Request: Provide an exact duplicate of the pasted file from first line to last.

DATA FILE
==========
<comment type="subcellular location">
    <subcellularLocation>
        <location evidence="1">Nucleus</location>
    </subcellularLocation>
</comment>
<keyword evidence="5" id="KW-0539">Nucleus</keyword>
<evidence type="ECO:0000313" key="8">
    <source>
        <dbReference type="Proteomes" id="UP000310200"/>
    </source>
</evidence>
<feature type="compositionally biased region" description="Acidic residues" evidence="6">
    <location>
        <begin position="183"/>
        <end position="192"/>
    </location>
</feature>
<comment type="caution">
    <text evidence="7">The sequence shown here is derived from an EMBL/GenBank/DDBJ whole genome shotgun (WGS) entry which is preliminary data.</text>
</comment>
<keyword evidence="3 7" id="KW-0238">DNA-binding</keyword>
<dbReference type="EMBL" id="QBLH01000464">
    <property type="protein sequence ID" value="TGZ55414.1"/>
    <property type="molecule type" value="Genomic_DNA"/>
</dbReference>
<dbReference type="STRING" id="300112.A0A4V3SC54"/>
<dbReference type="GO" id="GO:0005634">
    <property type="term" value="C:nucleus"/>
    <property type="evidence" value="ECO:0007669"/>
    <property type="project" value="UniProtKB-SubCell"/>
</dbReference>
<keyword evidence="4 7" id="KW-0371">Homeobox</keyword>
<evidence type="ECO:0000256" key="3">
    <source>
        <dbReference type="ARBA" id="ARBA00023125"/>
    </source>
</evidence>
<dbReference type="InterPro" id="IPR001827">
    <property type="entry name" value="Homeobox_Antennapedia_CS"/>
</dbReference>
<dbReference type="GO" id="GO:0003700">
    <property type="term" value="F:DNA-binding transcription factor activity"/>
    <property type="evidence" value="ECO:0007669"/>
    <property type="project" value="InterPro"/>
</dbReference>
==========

<comment type="subcellular location">
    <subcellularLocation>
        <location evidence="1">Nucleus</location>
    </subcellularLocation>
</comment>
<keyword evidence="5" id="KW-0539">Nucleus</keyword>
<evidence type="ECO:0000313" key="8">
    <source>
        <dbReference type="Proteomes" id="UP000310200"/>
    </source>
</evidence>
<feature type="compositionally biased region" description="Acidic residues" evidence="6">
    <location>
        <begin position="183"/>
        <end position="192"/>
    </location>
</feature>
<comment type="caution">
    <text evidence="7">The sequence shown here is derived from an EMBL/GenBank/DDBJ whole genome shotgun (WGS) entry which is preliminary data.</text>
</comment>
<keyword evidence="3 7" id="KW-0238">DNA-binding</keyword>
<dbReference type="EMBL" id="QBLH01000464">
    <property type="protein sequence ID" value="TGZ55414.1"/>
    <property type="molecule type" value="Genomic_DNA"/>
</dbReference>
<dbReference type="STRING" id="300112.A0A4V3SC54"/>
<dbReference type="GO" id="GO:0005634">
    <property type="term" value="C:nucleus"/>
    <property type="evidence" value="ECO:0007669"/>
    <property type="project" value="UniProtKB-SubCell"/>
</dbReference>
<keyword evidence="4 7" id="KW-0371">Homeobox</keyword>
<evidence type="ECO:0000256" key="3">
    <source>
        <dbReference type="ARBA" id="ARBA00023125"/>
    </source>
</evidence>
<dbReference type="InterPro" id="IPR001827">
    <property type="entry name" value="Homeobox_Antennapedia_CS"/>
</dbReference>
<dbReference type="GO" id="GO:0003700">
    <property type="term" value="F:DNA-binding transcription factor activity"/>
    <property type="evidence" value="ECO:0007669"/>
    <property type="project" value="InterPro"/>
</dbReference>